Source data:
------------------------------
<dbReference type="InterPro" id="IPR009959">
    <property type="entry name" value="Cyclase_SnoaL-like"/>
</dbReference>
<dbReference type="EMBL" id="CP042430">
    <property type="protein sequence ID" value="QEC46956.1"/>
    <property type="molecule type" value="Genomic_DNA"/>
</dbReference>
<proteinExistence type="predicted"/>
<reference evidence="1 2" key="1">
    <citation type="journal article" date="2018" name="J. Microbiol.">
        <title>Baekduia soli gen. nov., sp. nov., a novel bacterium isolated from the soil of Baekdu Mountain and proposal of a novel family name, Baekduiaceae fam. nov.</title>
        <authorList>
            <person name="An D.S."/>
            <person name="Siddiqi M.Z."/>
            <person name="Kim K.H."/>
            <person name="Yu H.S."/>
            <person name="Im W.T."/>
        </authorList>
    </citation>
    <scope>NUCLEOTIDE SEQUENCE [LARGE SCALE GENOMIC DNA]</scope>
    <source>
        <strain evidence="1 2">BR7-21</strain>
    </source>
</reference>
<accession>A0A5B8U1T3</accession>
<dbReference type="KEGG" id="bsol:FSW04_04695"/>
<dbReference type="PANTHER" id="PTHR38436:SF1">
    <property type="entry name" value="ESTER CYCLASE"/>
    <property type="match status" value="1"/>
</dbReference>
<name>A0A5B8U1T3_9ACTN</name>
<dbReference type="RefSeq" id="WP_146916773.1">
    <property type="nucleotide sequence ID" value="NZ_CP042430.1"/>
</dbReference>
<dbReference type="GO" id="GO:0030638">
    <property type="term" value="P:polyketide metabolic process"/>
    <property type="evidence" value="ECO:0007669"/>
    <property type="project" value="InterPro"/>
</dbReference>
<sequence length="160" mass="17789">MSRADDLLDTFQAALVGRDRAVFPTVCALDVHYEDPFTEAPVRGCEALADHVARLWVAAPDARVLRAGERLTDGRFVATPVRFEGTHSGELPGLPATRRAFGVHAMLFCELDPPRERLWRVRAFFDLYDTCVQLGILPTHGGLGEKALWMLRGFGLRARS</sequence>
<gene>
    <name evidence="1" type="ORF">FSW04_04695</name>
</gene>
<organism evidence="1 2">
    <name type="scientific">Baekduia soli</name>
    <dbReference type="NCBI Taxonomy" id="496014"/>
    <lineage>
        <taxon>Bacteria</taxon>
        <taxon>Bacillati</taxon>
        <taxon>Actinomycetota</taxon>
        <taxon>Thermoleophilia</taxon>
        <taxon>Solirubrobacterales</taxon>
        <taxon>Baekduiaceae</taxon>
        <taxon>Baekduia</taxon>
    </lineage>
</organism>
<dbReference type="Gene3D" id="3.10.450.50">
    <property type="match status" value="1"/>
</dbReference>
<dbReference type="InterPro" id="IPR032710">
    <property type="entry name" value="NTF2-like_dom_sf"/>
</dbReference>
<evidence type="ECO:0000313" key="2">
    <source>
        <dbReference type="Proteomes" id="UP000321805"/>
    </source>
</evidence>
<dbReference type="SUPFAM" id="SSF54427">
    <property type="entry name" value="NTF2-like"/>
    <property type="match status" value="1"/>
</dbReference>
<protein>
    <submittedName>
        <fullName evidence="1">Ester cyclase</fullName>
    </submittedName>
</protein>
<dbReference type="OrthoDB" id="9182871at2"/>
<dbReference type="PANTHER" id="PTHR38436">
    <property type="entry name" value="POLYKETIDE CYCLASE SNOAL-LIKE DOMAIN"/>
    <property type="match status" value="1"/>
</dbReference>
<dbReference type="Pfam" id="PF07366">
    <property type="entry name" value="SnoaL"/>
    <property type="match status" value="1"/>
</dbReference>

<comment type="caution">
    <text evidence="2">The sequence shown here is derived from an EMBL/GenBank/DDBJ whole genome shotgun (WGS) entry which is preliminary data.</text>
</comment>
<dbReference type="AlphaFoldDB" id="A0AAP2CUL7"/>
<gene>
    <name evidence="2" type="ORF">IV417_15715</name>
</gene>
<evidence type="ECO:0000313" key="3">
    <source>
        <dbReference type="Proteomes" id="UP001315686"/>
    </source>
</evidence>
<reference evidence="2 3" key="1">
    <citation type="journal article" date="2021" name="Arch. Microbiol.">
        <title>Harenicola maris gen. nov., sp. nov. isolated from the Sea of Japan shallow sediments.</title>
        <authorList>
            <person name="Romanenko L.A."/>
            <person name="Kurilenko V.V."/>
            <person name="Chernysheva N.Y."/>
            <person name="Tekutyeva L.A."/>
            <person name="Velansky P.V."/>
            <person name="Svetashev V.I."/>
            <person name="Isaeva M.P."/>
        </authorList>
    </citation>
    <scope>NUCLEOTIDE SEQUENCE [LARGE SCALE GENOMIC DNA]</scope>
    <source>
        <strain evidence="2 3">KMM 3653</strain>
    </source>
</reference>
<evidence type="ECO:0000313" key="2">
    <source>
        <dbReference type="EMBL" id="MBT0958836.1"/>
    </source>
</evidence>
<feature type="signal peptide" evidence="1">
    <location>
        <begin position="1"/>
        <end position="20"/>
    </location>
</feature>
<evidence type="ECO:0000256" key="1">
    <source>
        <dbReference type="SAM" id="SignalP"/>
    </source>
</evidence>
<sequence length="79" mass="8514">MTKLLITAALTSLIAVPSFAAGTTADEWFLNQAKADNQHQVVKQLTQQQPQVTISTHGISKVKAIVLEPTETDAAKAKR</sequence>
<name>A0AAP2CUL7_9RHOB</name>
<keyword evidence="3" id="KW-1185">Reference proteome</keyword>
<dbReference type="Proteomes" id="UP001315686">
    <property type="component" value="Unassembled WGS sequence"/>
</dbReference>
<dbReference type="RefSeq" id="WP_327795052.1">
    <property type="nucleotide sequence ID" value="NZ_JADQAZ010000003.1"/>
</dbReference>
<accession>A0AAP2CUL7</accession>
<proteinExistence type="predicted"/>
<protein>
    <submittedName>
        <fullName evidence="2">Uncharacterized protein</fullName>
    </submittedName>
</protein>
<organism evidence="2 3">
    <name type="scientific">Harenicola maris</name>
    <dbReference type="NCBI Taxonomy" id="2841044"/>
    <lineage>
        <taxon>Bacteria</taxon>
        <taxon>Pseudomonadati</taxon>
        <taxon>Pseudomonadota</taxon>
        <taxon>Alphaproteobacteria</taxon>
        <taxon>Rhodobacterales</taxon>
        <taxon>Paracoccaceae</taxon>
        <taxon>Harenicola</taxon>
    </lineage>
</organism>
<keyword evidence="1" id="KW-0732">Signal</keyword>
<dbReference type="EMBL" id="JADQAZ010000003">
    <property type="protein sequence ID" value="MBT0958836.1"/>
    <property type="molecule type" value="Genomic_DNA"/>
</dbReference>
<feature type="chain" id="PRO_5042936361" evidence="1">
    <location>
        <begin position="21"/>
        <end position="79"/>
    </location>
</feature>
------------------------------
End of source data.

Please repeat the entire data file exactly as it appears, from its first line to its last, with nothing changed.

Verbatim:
<dbReference type="InterPro" id="IPR009959">
    <property type="entry name" value="Cyclase_SnoaL-like"/>
</dbReference>
<dbReference type="EMBL" id="CP042430">
    <property type="protein sequence ID" value="QEC46956.1"/>
    <property type="molecule type" value="Genomic_DNA"/>
</dbReference>
<proteinExistence type="predicted"/>
<reference evidence="1 2" key="1">
    <citation type="journal article" date="2018" name="J. Microbiol.">
        <title>Baekduia soli gen. nov., sp. nov., a novel bacterium isolated from the soil of Baekdu Mountain and proposal of a novel family name, Baekduiaceae fam. nov.</title>
        <authorList>
            <person name="An D.S."/>
            <person name="Siddiqi M.Z."/>
            <person name="Kim K.H."/>
            <person name="Yu H.S."/>
            <person name="Im W.T."/>
        </authorList>
    </citation>
    <scope>NUCLEOTIDE SEQUENCE [LARGE SCALE GENOMIC DNA]</scope>
    <source>
        <strain evidence="1 2">BR7-21</strain>
    </source>
</reference>
<accession>A0A5B8U1T3</accession>
<dbReference type="KEGG" id="bsol:FSW04_04695"/>
<dbReference type="PANTHER" id="PTHR38436:SF1">
    <property type="entry name" value="ESTER CYCLASE"/>
    <property type="match status" value="1"/>
</dbReference>
<name>A0A5B8U1T3_9ACTN</name>
<dbReference type="RefSeq" id="WP_146916773.1">
    <property type="nucleotide sequence ID" value="NZ_CP042430.1"/>
</dbReference>
<dbReference type="GO" id="GO:0030638">
    <property type="term" value="P:polyketide metabolic process"/>
    <property type="evidence" value="ECO:0007669"/>
    <property type="project" value="InterPro"/>
</dbReference>
<sequence length="160" mass="17789">MSRADDLLDTFQAALVGRDRAVFPTVCALDVHYEDPFTEAPVRGCEALADHVARLWVAAPDARVLRAGERLTDGRFVATPVRFEGTHSGELPGLPATRRAFGVHAMLFCELDPPRERLWRVRAFFDLYDTCVQLGILPTHGGLGEKALWMLRGFGLRARS</sequence>
<gene>
    <name evidence="1" type="ORF">FSW04_04695</name>
</gene>
<organism evidence="1 2">
    <name type="scientific">Baekduia soli</name>
    <dbReference type="NCBI Taxonomy" id="496014"/>
    <lineage>
        <taxon>Bacteria</taxon>
        <taxon>Bacillati</taxon>
        <taxon>Actinomycetota</taxon>
        <taxon>Thermoleophilia</taxon>
        <taxon>Solirubrobacterales</taxon>
        <taxon>Baekduiaceae</taxon>
        <taxon>Baekduia</taxon>
    </lineage>
</organism>
<dbReference type="Gene3D" id="3.10.450.50">
    <property type="match status" value="1"/>
</dbReference>
<dbReference type="InterPro" id="IPR032710">
    <property type="entry name" value="NTF2-like_dom_sf"/>
</dbReference>
<evidence type="ECO:0000313" key="2">
    <source>
        <dbReference type="Proteomes" id="UP000321805"/>
    </source>
</evidence>
<dbReference type="SUPFAM" id="SSF54427">
    <property type="entry name" value="NTF2-like"/>
    <property type="match status" value="1"/>
</dbReference>
<protein>
    <submittedName>
        <fullName evidence="1">Ester cyclase</fullName>
    </submittedName>
</protein>
<dbReference type="OrthoDB" id="9182871at2"/>
<dbReference type="PANTHER" id="PTHR38436">
    <property type="entry name" value="POLYKETIDE CYCLASE SNOAL-LIKE DOMAIN"/>
    <property type="match status" value="1"/>
</dbReference>
<dbReference type="Pfam" id="PF07366">
    <property type="entry name" value="SnoaL"/>
    <property type="match status" value="1"/>
</dbReference>

<comment type="caution">
    <text evidence="2">The sequence shown here is derived from an EMBL/GenBank/DDBJ whole genome shotgun (WGS) entry which is preliminary data.</text>
</comment>
<dbReference type="AlphaFoldDB" id="A0AAP2CUL7"/>
<gene>
    <name evidence="2" type="ORF">IV417_15715</name>
</gene>
<evidence type="ECO:0000313" key="3">
    <source>
        <dbReference type="Proteomes" id="UP001315686"/>
    </source>
</evidence>
<reference evidence="2 3" key="1">
    <citation type="journal article" date="2021" name="Arch. Microbiol.">
        <title>Harenicola maris gen. nov., sp. nov. isolated from the Sea of Japan shallow sediments.</title>
        <authorList>
            <person name="Romanenko L.A."/>
            <person name="Kurilenko V.V."/>
            <person name="Chernysheva N.Y."/>
            <person name="Tekutyeva L.A."/>
            <person name="Velansky P.V."/>
            <person name="Svetashev V.I."/>
            <person name="Isaeva M.P."/>
        </authorList>
    </citation>
    <scope>NUCLEOTIDE SEQUENCE [LARGE SCALE GENOMIC DNA]</scope>
    <source>
        <strain evidence="2 3">KMM 3653</strain>
    </source>
</reference>
<evidence type="ECO:0000313" key="2">
    <source>
        <dbReference type="EMBL" id="MBT0958836.1"/>
    </source>
</evidence>
<feature type="signal peptide" evidence="1">
    <location>
        <begin position="1"/>
        <end position="20"/>
    </location>
</feature>
<evidence type="ECO:0000256" key="1">
    <source>
        <dbReference type="SAM" id="SignalP"/>
    </source>
</evidence>
<sequence length="79" mass="8514">MTKLLITAALTSLIAVPSFAAGTTADEWFLNQAKADNQHQVVKQLTQQQPQVTISTHGISKVKAIVLEPTETDAAKAKR</sequence>
<name>A0AAP2CUL7_9RHOB</name>
<keyword evidence="3" id="KW-1185">Reference proteome</keyword>
<dbReference type="Proteomes" id="UP001315686">
    <property type="component" value="Unassembled WGS sequence"/>
</dbReference>
<dbReference type="RefSeq" id="WP_327795052.1">
    <property type="nucleotide sequence ID" value="NZ_JADQAZ010000003.1"/>
</dbReference>
<accession>A0AAP2CUL7</accession>
<proteinExistence type="predicted"/>
<protein>
    <submittedName>
        <fullName evidence="2">Uncharacterized protein</fullName>
    </submittedName>
</protein>
<organism evidence="2 3">
    <name type="scientific">Harenicola maris</name>
    <dbReference type="NCBI Taxonomy" id="2841044"/>
    <lineage>
        <taxon>Bacteria</taxon>
        <taxon>Pseudomonadati</taxon>
        <taxon>Pseudomonadota</taxon>
        <taxon>Alphaproteobacteria</taxon>
        <taxon>Rhodobacterales</taxon>
        <taxon>Paracoccaceae</taxon>
        <taxon>Harenicola</taxon>
    </lineage>
</organism>
<keyword evidence="1" id="KW-0732">Signal</keyword>
<dbReference type="EMBL" id="JADQAZ010000003">
    <property type="protein sequence ID" value="MBT0958836.1"/>
    <property type="molecule type" value="Genomic_DNA"/>
</dbReference>
<feature type="chain" id="PRO_5042936361" evidence="1">
    <location>
        <begin position="21"/>
        <end position="79"/>
    </location>
</feature>